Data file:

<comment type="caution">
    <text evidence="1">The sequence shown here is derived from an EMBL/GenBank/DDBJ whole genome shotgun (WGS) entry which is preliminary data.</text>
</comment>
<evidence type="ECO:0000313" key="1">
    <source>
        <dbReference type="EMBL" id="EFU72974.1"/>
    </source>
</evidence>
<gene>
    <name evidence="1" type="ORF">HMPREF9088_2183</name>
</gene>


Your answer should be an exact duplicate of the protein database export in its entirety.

<comment type="caution">
    <text evidence="1">The sequence shown here is derived from an EMBL/GenBank/DDBJ whole genome shotgun (WGS) entry which is preliminary data.</text>
</comment>
<evidence type="ECO:0000313" key="1">
    <source>
        <dbReference type="EMBL" id="EFU72974.1"/>
    </source>
</evidence>
<gene>
    <name evidence="1" type="ORF">HMPREF9088_2183</name>
</gene>